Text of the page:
Tag Archives: seasonal myths

SEASONAL MYTHS WITH THE SAME THEME

Persephone and pomegranateSpring keeps trying to arrive but this bitter winter refuses to give up just yet. Our nationwide longing to be liberated from the tyrannical grip of winter made this a good time to examine some of the ancient myths about winter and the coming of spring.

The celebration of those myths at this time of year plus the fact that many of those myths centered around dead and resurrected deities necessitated Christianity’s attempt to superimpose its OWN dead and resurrected deity over top of those older stories. Hence the celebration of Easter in springtime. (And it’s not just Christianity that behaved that way – other religions also would superimpose their own celebrations over top of those held in honor of the previously dominant gods in their region. I’ll cover the behavior of those other belief systems – especially Islam and the Incan faith – another time.)

Not all seasonal myths conformed to the following pattern. I’m limiting this list to the ones that did.

PERSEPHONE

Pantheon: Greek (The Romans called her Proserpine)

The Tale: Persephone was the beautiful daughter of the goddess Demeter (Ceres to the Romans). Persephone caught the eye of Hades, the god who ruled over the realm of the dead. Overcome with lust Hades (Pluto to the Romans) emerged from his subterranean domain and stole Persephone away to his realm to become his Queen.

The Savior: Demeter went searching for her daughter throughout the world, often assuming the form of a mortal woman. Her search wore on and on with no results, causing Demeter to fall more and more deeply into despair. Because she was the goddess of nature that despair manifested itself in colder weather, in the leaves falling off the trees, other vegetation dying and some animals hibernating or migrating to flee the cold.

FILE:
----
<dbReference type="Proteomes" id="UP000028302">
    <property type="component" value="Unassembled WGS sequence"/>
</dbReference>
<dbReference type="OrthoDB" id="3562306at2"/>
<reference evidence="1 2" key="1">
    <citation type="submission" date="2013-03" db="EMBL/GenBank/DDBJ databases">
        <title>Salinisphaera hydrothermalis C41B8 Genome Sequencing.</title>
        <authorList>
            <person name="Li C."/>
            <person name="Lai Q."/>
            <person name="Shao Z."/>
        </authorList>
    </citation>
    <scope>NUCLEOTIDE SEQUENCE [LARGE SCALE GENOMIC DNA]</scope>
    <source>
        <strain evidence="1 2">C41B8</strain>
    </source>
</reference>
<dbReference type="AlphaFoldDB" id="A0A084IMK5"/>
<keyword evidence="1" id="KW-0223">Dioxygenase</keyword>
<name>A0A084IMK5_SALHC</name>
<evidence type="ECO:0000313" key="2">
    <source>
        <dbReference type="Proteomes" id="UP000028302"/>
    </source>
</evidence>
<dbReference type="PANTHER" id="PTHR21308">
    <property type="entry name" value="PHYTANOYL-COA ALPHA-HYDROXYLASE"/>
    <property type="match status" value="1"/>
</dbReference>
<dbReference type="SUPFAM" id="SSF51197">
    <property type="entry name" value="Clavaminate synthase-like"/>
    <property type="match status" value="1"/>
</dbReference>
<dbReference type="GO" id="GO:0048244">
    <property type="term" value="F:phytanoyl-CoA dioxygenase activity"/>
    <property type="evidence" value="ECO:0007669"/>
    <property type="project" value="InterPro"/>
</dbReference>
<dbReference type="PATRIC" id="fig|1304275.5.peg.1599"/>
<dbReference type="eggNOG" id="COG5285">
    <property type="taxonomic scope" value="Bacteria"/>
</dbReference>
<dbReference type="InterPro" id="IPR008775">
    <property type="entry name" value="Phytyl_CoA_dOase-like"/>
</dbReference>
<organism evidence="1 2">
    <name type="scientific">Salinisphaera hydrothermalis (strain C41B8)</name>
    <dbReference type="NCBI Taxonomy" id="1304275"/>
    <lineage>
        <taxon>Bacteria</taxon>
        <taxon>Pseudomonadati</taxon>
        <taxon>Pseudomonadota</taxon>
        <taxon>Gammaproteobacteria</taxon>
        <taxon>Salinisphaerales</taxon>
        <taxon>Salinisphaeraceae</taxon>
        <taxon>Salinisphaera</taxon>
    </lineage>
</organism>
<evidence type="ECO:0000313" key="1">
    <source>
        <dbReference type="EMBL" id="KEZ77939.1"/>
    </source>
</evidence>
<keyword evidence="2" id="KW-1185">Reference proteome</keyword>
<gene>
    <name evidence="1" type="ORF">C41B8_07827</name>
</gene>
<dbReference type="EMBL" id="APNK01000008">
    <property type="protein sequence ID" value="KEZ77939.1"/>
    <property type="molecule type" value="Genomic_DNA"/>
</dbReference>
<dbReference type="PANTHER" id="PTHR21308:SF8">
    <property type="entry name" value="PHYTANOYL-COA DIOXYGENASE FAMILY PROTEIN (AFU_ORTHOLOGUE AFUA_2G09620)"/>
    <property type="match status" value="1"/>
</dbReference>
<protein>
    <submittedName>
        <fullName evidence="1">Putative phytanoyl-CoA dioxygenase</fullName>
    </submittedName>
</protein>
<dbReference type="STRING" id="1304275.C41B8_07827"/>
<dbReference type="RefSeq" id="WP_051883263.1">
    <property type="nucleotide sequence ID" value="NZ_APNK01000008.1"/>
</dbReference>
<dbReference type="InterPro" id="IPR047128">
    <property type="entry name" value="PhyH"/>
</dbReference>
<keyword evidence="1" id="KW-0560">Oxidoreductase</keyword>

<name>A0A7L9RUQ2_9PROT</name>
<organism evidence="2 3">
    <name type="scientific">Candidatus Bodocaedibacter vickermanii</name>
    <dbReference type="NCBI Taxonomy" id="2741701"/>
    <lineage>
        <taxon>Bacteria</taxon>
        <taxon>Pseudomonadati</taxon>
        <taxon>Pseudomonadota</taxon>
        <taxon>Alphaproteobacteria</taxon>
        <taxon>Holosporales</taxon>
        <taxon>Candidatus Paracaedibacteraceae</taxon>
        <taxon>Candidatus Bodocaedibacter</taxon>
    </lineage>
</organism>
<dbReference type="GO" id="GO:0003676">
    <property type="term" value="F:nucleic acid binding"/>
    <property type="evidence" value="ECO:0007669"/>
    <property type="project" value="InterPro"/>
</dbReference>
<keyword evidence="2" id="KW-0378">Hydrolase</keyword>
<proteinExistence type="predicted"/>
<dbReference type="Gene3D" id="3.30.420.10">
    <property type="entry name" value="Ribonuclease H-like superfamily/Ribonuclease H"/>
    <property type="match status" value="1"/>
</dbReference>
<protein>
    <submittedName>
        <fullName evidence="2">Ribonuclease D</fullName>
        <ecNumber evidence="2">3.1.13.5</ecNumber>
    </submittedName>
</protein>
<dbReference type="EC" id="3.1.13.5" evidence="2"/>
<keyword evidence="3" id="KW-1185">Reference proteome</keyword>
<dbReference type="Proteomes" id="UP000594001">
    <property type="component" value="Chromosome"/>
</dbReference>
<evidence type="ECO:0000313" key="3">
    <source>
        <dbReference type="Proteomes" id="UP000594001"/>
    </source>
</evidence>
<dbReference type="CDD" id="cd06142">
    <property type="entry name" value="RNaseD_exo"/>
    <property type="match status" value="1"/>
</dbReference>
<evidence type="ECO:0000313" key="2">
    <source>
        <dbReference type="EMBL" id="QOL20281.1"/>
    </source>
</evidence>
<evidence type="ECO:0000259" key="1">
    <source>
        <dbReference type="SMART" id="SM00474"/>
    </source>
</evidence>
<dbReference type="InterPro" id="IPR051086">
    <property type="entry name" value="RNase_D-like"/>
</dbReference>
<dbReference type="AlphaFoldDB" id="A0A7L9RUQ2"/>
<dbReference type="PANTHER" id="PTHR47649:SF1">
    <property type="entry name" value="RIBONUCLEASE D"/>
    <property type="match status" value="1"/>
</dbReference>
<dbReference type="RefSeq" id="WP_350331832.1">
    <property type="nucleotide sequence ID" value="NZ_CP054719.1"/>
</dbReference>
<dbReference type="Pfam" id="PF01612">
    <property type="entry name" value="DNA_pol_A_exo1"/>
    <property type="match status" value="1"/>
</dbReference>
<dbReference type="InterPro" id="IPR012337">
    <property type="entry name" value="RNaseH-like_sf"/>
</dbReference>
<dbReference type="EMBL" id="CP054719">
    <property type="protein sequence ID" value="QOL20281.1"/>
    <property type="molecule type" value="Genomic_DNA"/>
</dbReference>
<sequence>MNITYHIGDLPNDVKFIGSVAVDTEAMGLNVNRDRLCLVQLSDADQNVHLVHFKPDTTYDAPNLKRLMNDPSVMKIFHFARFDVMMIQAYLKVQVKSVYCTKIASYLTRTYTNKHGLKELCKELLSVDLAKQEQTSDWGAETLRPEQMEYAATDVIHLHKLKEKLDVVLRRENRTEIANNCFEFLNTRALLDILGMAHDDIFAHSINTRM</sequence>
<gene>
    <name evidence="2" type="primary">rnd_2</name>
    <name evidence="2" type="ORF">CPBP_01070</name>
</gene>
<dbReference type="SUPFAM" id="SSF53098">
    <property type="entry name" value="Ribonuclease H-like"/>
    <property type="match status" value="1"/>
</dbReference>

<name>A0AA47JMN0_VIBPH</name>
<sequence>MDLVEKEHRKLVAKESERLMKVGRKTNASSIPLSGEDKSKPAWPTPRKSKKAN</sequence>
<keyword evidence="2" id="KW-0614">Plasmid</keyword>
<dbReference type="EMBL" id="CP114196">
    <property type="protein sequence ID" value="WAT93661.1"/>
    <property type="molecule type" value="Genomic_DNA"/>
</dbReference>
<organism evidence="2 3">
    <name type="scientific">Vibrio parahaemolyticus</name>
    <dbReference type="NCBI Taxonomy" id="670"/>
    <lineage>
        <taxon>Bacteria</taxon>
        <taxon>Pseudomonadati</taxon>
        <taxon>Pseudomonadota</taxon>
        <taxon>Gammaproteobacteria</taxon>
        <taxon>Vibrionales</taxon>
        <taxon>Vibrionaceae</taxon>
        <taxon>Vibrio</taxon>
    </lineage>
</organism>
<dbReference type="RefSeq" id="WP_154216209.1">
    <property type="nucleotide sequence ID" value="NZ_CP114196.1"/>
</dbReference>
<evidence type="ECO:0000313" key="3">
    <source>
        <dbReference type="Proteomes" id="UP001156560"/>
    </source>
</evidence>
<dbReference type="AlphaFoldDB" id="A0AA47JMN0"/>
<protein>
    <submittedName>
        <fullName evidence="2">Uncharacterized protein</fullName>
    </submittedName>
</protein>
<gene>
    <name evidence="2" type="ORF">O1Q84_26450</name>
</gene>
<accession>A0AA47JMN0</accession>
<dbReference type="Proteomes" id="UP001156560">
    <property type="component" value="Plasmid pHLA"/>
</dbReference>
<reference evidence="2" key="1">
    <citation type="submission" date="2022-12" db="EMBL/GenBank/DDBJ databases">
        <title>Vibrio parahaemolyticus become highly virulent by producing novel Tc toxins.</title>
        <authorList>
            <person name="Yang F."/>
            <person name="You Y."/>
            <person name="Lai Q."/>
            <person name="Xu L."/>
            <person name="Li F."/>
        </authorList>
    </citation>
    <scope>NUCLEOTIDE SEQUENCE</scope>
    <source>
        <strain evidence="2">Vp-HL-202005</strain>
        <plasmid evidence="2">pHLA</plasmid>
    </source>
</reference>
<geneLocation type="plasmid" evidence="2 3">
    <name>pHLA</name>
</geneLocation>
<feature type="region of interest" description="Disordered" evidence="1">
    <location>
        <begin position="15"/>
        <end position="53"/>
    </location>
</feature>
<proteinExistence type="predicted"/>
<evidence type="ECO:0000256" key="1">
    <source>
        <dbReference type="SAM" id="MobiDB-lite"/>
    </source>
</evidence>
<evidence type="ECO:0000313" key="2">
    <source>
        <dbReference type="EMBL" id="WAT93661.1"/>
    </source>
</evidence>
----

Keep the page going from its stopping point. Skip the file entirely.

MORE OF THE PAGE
As this first winter wore on, human beings began praying to Demeter to restore the world’s greenery and the warmer temperatures of the past. In her overwhelming sadness at the loss of her daughter Demeter ignored those prayers, prompting humans to begin praying to the other gods to intercede on humanity’s behalf. At length Zeus, the sky god who ruled over all the gods in the Greek pantheon, realized that the only way to end Demeter’s despair and end the terrible winter was to find her daughter Persephone and reunite mother and daughter. Continue reading

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BAAL: DEATH AND RESURRECTION

BaalSpring is the time of year that always puts me in mind of the many dead and resurrected deities who were featured in various seasonal myths around the world. This is a look at Baal, but if you want more dead and resurrected gods and goddesses click HERE  

BAAL

Pantheon: Canaanite

The Tale: Baal, the storm god of the Canaanites, had emerged triumphant in his war with the sea god Yam and became very hubristic. He insisted he had authority even over Mot, the god of death and warned Mot that the only places on Earth that he could visit were the deserts.

Infuriated, Mot invited/ dared Baal to visit him in his subterranean realm, the land of the dead. Baal accepted the dare/ invitation lest he lose face and once there Mot fed him the food of the dead – mud – thereby trapping Baal in the Netherworld.

With Baal thus imprisoned no rains fell on the Earth and drought consumed the world, killing vegetation and the animals who fed on that vegetation, then the animals who fed on THOSE animals, etc.

In an interesting variation on these other seasonal myths in the story of Baal the “dead season” is not winter but summer, which, given the intense heat in that part of the world, was potentially more destructive to nature than winter. Continue reading

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INANNA: DEATH AND RESURRECTION

InannaSpring is the time of year that always puts me in mind of the many dead and resurrected deities who were featured in various seasonal myths around the world. This is a look at Inanna, but if you want more dead and resurrected gods and goddesses click HERE  

INANNA 

Pantheon: Sumerian (The Babylonians called her Ishtar) 

The Tale: Inanna the fertility goddess and queen of the heavens was looking to extend her reign to the land of the dead. She descended into the Netherworld, which was ruled over by her sister, the goddess Ereshkigal. Fighting on the death goddess’ own turf was foolish and Ereshkigal won the controntation and either nailed Inanna to a wall of her palace or impaled her on a stake, Vlad the Impaler style.